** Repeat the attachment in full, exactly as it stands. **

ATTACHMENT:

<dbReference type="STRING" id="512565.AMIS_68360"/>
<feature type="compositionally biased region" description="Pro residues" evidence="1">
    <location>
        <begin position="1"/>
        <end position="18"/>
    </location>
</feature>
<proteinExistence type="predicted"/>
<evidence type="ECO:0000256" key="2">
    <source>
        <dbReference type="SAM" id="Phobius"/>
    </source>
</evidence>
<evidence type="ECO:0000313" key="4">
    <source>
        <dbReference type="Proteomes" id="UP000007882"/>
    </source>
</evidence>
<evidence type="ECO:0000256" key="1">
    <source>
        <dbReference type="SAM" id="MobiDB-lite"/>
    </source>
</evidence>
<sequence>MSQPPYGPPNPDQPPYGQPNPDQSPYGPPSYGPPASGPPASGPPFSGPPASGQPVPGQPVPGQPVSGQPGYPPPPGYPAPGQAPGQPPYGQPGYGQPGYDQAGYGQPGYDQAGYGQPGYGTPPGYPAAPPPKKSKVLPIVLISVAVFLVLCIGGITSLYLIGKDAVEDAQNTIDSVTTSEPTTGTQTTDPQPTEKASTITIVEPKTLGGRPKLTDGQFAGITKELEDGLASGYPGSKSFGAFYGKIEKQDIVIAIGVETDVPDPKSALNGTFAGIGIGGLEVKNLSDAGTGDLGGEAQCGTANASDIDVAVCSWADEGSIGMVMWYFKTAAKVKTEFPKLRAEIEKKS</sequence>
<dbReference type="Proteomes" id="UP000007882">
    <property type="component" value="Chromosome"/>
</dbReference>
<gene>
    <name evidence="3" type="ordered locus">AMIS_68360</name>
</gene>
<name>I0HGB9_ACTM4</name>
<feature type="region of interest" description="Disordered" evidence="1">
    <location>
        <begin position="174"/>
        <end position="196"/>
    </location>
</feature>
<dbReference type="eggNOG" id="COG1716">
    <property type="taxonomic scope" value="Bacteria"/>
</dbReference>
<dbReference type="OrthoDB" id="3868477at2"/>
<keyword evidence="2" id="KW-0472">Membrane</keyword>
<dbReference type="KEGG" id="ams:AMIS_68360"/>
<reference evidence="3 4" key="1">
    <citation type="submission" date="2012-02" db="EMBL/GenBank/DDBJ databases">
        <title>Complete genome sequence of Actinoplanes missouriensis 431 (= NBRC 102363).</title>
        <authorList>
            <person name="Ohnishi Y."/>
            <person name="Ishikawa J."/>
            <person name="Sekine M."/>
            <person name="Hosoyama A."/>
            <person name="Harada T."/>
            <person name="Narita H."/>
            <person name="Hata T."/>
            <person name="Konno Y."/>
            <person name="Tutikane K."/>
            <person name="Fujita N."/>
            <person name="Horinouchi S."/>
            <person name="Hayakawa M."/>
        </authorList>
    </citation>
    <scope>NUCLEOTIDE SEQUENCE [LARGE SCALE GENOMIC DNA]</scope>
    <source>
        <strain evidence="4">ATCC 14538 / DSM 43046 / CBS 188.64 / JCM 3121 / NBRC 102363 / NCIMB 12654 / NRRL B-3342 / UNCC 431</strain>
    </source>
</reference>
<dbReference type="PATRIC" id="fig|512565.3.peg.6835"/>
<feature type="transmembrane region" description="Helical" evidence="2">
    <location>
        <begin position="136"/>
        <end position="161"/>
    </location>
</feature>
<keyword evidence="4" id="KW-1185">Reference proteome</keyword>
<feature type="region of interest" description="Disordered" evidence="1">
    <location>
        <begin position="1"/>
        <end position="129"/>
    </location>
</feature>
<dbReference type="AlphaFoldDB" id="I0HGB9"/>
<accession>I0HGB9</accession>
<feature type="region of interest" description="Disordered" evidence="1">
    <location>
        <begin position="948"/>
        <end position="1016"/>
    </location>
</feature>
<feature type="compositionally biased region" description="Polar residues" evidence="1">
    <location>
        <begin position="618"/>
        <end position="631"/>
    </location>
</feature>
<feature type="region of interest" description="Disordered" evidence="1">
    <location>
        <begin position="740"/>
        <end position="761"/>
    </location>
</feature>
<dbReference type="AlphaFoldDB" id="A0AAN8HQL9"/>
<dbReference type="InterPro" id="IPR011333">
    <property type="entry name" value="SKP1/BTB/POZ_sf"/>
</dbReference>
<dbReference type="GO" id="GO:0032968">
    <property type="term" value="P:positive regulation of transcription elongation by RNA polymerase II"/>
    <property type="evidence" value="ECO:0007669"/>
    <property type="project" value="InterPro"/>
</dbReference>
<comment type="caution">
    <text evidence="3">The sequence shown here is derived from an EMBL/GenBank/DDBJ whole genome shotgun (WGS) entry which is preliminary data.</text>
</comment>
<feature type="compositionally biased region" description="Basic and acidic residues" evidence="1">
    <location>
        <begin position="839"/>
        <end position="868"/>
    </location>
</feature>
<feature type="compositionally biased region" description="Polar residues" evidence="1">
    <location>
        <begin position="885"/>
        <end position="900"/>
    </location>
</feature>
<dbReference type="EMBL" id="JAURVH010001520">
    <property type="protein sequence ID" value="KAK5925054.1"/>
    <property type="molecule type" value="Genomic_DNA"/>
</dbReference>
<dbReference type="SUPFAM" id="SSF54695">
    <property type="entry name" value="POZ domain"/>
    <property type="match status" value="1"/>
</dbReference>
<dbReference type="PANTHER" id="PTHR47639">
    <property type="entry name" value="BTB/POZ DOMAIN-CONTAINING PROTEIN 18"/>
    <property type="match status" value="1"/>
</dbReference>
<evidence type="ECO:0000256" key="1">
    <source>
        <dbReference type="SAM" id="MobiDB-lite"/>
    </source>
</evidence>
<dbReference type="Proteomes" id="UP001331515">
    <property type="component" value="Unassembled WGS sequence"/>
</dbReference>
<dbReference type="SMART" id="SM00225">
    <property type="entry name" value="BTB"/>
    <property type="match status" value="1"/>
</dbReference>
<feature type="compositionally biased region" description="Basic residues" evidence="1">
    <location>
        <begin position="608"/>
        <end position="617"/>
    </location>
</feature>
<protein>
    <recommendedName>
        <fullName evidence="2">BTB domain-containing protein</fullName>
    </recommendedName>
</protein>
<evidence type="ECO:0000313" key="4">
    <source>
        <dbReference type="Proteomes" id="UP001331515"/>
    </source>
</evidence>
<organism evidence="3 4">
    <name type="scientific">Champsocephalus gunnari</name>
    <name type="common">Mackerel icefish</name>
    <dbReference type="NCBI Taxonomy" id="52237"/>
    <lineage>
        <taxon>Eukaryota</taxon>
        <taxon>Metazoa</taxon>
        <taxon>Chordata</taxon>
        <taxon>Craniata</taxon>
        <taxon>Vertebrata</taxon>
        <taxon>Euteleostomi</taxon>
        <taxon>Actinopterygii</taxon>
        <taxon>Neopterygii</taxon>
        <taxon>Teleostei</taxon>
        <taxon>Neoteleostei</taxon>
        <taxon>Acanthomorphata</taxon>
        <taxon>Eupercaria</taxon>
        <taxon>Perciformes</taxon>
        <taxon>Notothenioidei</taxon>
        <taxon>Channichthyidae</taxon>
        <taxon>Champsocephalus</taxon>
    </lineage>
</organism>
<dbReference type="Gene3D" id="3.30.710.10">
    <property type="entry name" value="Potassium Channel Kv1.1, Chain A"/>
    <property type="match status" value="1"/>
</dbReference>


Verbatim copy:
<dbReference type="STRING" id="512565.AMIS_68360"/>
<feature type="compositionally biased region" description="Pro residues" evidence="1">
    <location>
        <begin position="1"/>
        <end position="18"/>
    </location>
</feature>
<proteinExistence type="predicted"/>
<evidence type="ECO:0000256" key="2">
    <source>
        <dbReference type="SAM" id="Phobius"/>
    </source>
</evidence>
<evidence type="ECO:0000313" key="4">
    <source>
        <dbReference type="Proteomes" id="UP000007882"/>
    </source>
</evidence>
<evidence type="ECO:0000256" key="1">
    <source>
        <dbReference type="SAM" id="MobiDB-lite"/>
    </source>
</evidence>
<sequence>MSQPPYGPPNPDQPPYGQPNPDQSPYGPPSYGPPASGPPASGPPFSGPPASGQPVPGQPVPGQPVSGQPGYPPPPGYPAPGQAPGQPPYGQPGYGQPGYDQAGYGQPGYDQAGYGQPGYGTPPGYPAAPPPKKSKVLPIVLISVAVFLVLCIGGITSLYLIGKDAVEDAQNTIDSVTTSEPTTGTQTTDPQPTEKASTITIVEPKTLGGRPKLTDGQFAGITKELEDGLASGYPGSKSFGAFYGKIEKQDIVIAIGVETDVPDPKSALNGTFAGIGIGGLEVKNLSDAGTGDLGGEAQCGTANASDIDVAVCSWADEGSIGMVMWYFKTAAKVKTEFPKLRAEIEKKS</sequence>
<dbReference type="Proteomes" id="UP000007882">
    <property type="component" value="Chromosome"/>
</dbReference>
<gene>
    <name evidence="3" type="ordered locus">AMIS_68360</name>
</gene>
<name>I0HGB9_ACTM4</name>
<feature type="region of interest" description="Disordered" evidence="1">
    <location>
        <begin position="174"/>
        <end position="196"/>
    </location>
</feature>
<dbReference type="eggNOG" id="COG1716">
    <property type="taxonomic scope" value="Bacteria"/>
</dbReference>
<dbReference type="OrthoDB" id="3868477at2"/>
<keyword evidence="2" id="KW-0472">Membrane</keyword>
<dbReference type="KEGG" id="ams:AMIS_68360"/>
<reference evidence="3 4" key="1">
    <citation type="submission" date="2012-02" db="EMBL/GenBank/DDBJ databases">
        <title>Complete genome sequence of Actinoplanes missouriensis 431 (= NBRC 102363).</title>
        <authorList>
            <person name="Ohnishi Y."/>
            <person name="Ishikawa J."/>
            <person name="Sekine M."/>
            <person name="Hosoyama A."/>
            <person name="Harada T."/>
            <person name="Narita H."/>
            <person name="Hata T."/>
            <person name="Konno Y."/>
            <person name="Tutikane K."/>
            <person name="Fujita N."/>
            <person name="Horinouchi S."/>
            <person name="Hayakawa M."/>
        </authorList>
    </citation>
    <scope>NUCLEOTIDE SEQUENCE [LARGE SCALE GENOMIC DNA]</scope>
    <source>
        <strain evidence="4">ATCC 14538 / DSM 43046 / CBS 188.64 / JCM 3121 / NBRC 102363 / NCIMB 12654 / NRRL B-3342 / UNCC 431</strain>
    </source>
</reference>
<dbReference type="PATRIC" id="fig|512565.3.peg.6835"/>
<feature type="transmembrane region" description="Helical" evidence="2">
    <location>
        <begin position="136"/>
        <end position="161"/>
    </location>
</feature>
<keyword evidence="4" id="KW-1185">Reference proteome</keyword>
<feature type="region of interest" description="Disordered" evidence="1">
    <location>
        <begin position="1"/>
        <end position="129"/>
    </location>
</feature>
<dbReference type="AlphaFoldDB" id="I0HGB9"/>
<accession>I0HGB9</accession>
<feature type="region of interest" description="Disordered" evidence="1">
    <location>
        <begin position="948"/>
        <end position="1016"/>
    </location>
</feature>
<feature type="compositionally biased region" description="Polar residues" evidence="1">
    <location>
        <begin position="618"/>
        <end position="631"/>
    </location>
</feature>
<feature type="region of interest" description="Disordered" evidence="1">
    <location>
        <begin position="740"/>
        <end position="761"/>
    </location>
</feature>
<dbReference type="AlphaFoldDB" id="A0AAN8HQL9"/>
<dbReference type="InterPro" id="IPR011333">
    <property type="entry name" value="SKP1/BTB/POZ_sf"/>
</dbReference>
<dbReference type="GO" id="GO:0032968">
    <property type="term" value="P:positive regulation of transcription elongation by RNA polymerase II"/>
    <property type="evidence" value="ECO:0007669"/>
    <property type="project" value="InterPro"/>
</dbReference>
<comment type="caution">
    <text evidence="3">The sequence shown here is derived from an EMBL/GenBank/DDBJ whole genome shotgun (WGS) entry which is preliminary data.</text>
</comment>
<feature type="compositionally biased region" description="Basic and acidic residues" evidence="1">
    <location>
        <begin position="839"/>
        <end position="868"/>
    </location>
</feature>
<feature type="compositionally biased region" description="Polar residues" evidence="1">
    <location>
        <begin position="885"/>
        <end position="900"/>
    </location>
</feature>
<dbReference type="EMBL" id="JAURVH010001520">
    <property type="protein sequence ID" value="KAK5925054.1"/>
    <property type="molecule type" value="Genomic_DNA"/>
</dbReference>
<dbReference type="SUPFAM" id="SSF54695">
    <property type="entry name" value="POZ domain"/>
    <property type="match status" value="1"/>
</dbReference>
<dbReference type="PANTHER" id="PTHR47639">
    <property type="entry name" value="BTB/POZ DOMAIN-CONTAINING PROTEIN 18"/>
    <property type="match status" value="1"/>
</dbReference>
<evidence type="ECO:0000256" key="1">
    <source>
        <dbReference type="SAM" id="MobiDB-lite"/>
    </source>
</evidence>
<dbReference type="Proteomes" id="UP001331515">
    <property type="component" value="Unassembled WGS sequence"/>
</dbReference>
<dbReference type="SMART" id="SM00225">
    <property type="entry name" value="BTB"/>
    <property type="match status" value="1"/>
</dbReference>
<feature type="compositionally biased region" description="Basic residues" evidence="1">
    <location>
        <begin position="608"/>
        <end position="617"/>
    </location>
</feature>
<protein>
    <recommendedName>
        <fullName evidence="2">BTB domain-containing protein</fullName>
    </recommendedName>
</protein>
<evidence type="ECO:0000313" key="4">
    <source>
        <dbReference type="Proteomes" id="UP001331515"/>
    </source>
</evidence>
<organism evidence="3 4">
    <name type="scientific">Champsocephalus gunnari</name>
    <name type="common">Mackerel icefish</name>
    <dbReference type="NCBI Taxonomy" id="52237"/>
    <lineage>
        <taxon>Eukaryota</taxon>
        <taxon>Metazoa</taxon>
        <taxon>Chordata</taxon>
        <taxon>Craniata</taxon>
        <taxon>Vertebrata</taxon>
        <taxon>Euteleostomi</taxon>
        <taxon>Actinopterygii</taxon>
        <taxon>Neopterygii</taxon>
        <taxon>Teleostei</taxon>
        <taxon>Neoteleostei</taxon>
        <taxon>Acanthomorphata</taxon>
        <taxon>Eupercaria</taxon>
        <taxon>Perciformes</taxon>
        <taxon>Notothenioidei</taxon>
        <taxon>Channichthyidae</taxon>
        <taxon>Champsocephalus</taxon>
    </lineage>
</organism>
<dbReference type="Gene3D" id="3.30.710.10">
    <property type="entry name" value="Potassium Channel Kv1.1, Chain A"/>
    <property type="match status" value="1"/>
</dbReference>